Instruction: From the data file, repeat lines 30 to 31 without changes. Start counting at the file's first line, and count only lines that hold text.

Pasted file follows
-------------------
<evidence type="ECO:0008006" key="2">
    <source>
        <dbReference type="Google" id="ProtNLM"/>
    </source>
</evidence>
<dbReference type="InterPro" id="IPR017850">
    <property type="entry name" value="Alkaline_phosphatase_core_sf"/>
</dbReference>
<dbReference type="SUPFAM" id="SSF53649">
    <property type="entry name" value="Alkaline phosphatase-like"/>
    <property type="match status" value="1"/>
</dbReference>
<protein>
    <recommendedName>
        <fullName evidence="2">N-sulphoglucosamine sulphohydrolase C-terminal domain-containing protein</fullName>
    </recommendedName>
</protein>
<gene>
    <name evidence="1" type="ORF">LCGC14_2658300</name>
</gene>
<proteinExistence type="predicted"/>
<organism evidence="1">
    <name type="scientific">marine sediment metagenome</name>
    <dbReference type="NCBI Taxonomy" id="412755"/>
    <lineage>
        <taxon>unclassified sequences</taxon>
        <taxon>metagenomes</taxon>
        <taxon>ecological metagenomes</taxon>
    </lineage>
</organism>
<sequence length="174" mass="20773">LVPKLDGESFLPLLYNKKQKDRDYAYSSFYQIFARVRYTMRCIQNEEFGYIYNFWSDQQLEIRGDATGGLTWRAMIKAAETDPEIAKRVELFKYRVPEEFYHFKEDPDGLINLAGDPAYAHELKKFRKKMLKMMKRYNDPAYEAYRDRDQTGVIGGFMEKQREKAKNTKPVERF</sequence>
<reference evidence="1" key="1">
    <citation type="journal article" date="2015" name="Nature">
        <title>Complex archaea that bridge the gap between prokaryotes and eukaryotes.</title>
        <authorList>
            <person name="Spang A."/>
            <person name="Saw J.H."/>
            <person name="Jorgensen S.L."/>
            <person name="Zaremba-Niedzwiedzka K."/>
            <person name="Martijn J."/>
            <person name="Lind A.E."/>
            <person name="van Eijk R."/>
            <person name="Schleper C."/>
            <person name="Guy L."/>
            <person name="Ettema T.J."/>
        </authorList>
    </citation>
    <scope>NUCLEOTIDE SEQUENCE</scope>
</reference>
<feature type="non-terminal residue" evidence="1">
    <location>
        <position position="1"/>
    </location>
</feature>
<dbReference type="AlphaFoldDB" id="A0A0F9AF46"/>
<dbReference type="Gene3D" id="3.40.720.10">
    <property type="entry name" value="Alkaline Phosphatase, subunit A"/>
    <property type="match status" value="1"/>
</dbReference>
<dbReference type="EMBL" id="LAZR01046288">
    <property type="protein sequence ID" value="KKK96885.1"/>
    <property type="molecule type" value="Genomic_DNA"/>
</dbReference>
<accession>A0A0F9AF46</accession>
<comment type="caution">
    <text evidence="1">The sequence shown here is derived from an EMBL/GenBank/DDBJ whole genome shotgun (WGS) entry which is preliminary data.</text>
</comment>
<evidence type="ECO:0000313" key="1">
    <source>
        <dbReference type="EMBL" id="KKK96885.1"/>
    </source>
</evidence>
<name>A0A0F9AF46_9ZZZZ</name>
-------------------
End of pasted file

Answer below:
</organism>
<sequence length="174" mass="20773">LVPKLDGESFLPLLYNKKQKDRDYAYSSFYQIFARVRYTMRCIQNEEFGYIYNFWSDQQLEIRGDATGGLTWRAMIKAAETDPEIAKRVELFKYRVPEEFYHFKEDPDGLINLAGDPAYAHELKKFRKKMLKMMKRYNDPAYEAYRDRDQTGVIGGFMEKQREKAKNTKPVERF</sequence>